Girl child in Arab world facing discrimination

DUBAI — The Second Arab Media and Child Rights Forum opened here yesterday with the participation of leading human rights experts and decision-makers from the Arab media organisations.

By A Staff Reporter

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Published: Wed 3 May 2006, 11:34 AM

Last updated: Sat 4 Apr 2015, 7:36 PM

The forum has the patronage of Princess Haya bint Al Hussain, the Ambassador of Goodwill for World Food Programme (WFP).

Representing select Arab organisations active in the field of human development, media and human rights, the organisers at this year's forum include the regional office of Unicef, Middle East and North Africa (Mena), the Arab Institute for Human Rights, Al Bayan newspaper and Dubai Press Club.

The first day of the forum discussed important issues related to the status of girls in the Arab world and particularly those related to the education of the girl child and the main obstacles in this context. The forum also focused on initiatives that aim to enable the Arab girl child get better educational opportunities.

The forum's opening session was addressed by Unicef Mena Goodwill Ambassador Mahmoud Kabil; Mohammed Al Mansoori, Executive Director, Dubai Press Club and Thomas McDermott, Unicef Menaro, Regional Director.

Mahmoud Kabil said that the right of education for girls is next only to their right to life. The girl child is still suffering violence and discrimination and the Arab society has to work hard to raise the status of girls in this region, he observed.

Kabil pointed out that there are more than 7.5 million children in the Arab world who are not educated and the majority amongst them are girls. He stressed the importance of providing equal educational opportunities.

Thomas McDermott said that there are major differences in Arab countries in relation to girls' education and wide differences within each country as well. He noted that there was a significant gap between the numbers of male and female students despite the fact the girl students excelled and are better than male students.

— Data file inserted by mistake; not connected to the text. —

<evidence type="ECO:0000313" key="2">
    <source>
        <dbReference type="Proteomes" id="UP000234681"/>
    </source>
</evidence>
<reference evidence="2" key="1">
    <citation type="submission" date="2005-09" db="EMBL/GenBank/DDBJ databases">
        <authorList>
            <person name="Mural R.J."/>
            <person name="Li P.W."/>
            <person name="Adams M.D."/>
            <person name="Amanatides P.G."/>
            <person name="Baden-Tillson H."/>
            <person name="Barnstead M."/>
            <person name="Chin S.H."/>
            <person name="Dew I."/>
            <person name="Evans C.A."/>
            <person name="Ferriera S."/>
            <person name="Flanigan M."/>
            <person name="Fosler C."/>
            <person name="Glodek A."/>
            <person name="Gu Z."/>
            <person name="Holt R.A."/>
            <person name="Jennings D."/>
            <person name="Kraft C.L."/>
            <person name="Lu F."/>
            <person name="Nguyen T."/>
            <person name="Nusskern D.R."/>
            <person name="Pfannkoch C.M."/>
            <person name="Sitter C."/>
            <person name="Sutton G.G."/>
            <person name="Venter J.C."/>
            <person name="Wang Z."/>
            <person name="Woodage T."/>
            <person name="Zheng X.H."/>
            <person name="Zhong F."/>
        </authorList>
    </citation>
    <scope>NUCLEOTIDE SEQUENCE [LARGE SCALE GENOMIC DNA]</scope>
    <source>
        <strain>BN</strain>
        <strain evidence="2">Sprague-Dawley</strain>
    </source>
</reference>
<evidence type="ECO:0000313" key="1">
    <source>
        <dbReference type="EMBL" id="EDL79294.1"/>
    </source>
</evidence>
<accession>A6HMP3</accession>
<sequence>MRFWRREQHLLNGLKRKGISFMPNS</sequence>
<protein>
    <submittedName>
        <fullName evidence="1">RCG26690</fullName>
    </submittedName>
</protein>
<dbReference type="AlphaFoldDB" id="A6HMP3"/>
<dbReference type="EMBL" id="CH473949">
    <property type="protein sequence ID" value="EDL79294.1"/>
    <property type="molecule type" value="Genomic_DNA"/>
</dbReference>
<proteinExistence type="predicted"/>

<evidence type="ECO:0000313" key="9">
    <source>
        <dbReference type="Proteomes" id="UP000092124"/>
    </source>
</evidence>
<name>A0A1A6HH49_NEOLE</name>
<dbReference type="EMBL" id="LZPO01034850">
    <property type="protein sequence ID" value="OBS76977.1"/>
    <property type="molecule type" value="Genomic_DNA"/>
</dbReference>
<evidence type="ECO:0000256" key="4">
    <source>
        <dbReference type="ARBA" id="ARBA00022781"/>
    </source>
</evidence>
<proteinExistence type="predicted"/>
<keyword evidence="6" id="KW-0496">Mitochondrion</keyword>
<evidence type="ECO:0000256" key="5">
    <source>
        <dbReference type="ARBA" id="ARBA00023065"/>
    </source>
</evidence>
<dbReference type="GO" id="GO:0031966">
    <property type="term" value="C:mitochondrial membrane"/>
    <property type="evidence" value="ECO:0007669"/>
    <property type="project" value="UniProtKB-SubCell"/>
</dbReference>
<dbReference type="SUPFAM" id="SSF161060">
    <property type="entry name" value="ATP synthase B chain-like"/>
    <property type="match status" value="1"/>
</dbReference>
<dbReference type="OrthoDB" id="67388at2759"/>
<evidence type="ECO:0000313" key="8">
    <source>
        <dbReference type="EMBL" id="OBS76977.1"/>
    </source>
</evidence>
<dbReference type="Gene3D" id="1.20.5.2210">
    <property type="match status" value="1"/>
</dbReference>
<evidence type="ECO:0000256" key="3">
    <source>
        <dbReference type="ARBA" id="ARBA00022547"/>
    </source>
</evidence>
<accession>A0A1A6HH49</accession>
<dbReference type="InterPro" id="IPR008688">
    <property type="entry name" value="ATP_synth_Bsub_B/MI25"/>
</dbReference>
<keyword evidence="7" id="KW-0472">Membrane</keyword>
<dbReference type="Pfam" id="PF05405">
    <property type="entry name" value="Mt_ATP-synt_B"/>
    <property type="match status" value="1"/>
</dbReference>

In his inaugural speech, Mohammed Al Mansoori, who represented the organising committee, stressed the importance of the forum's theme and the role of media organisations in creating awareness about the importance of offering educational opportunities to Arab girls.

The first session focused on 'Girls' Education in Today's Arab World in the Context of Global and Regional Initiatives'.

Dr Malak Zaalouk, Unicef Menaro Regional Education Officer, spoke about the education of children in the region and the efforts made to develop girls' education in the Arab countries, and the importance of the role of the media in this respect.

She noted that the Arab region has very low level of educated girls. In Djibouti, there are only 30 per cent of girls who are not educated. In Yemen the percentage is 41 per cent, in Sudan 45 per cent, Saudi Arabia 57 per cent and Oman 76 per cent.

She said that in 2005 the gap between boys and girls education in the primary school was 14 per cent and the secondary school 16 per cent. This is the biggest gap of its kind in the world, with the Arab world being the second last in the world in girls' education.

Tareq Shayya, WFP - Nutrition and Girls' Education, said that there are more than 840 million starving people in the world; 300 million are children and 100 million uneducated. He said that poverty and starvation are the main reasons for low education in the world in general and the Arab world in particular.

The objective of the Arab Media and Child Rights Forum is to maintain and further encourage Arab media's active participation in preserving children's rights and related humanitarian and human development issues.

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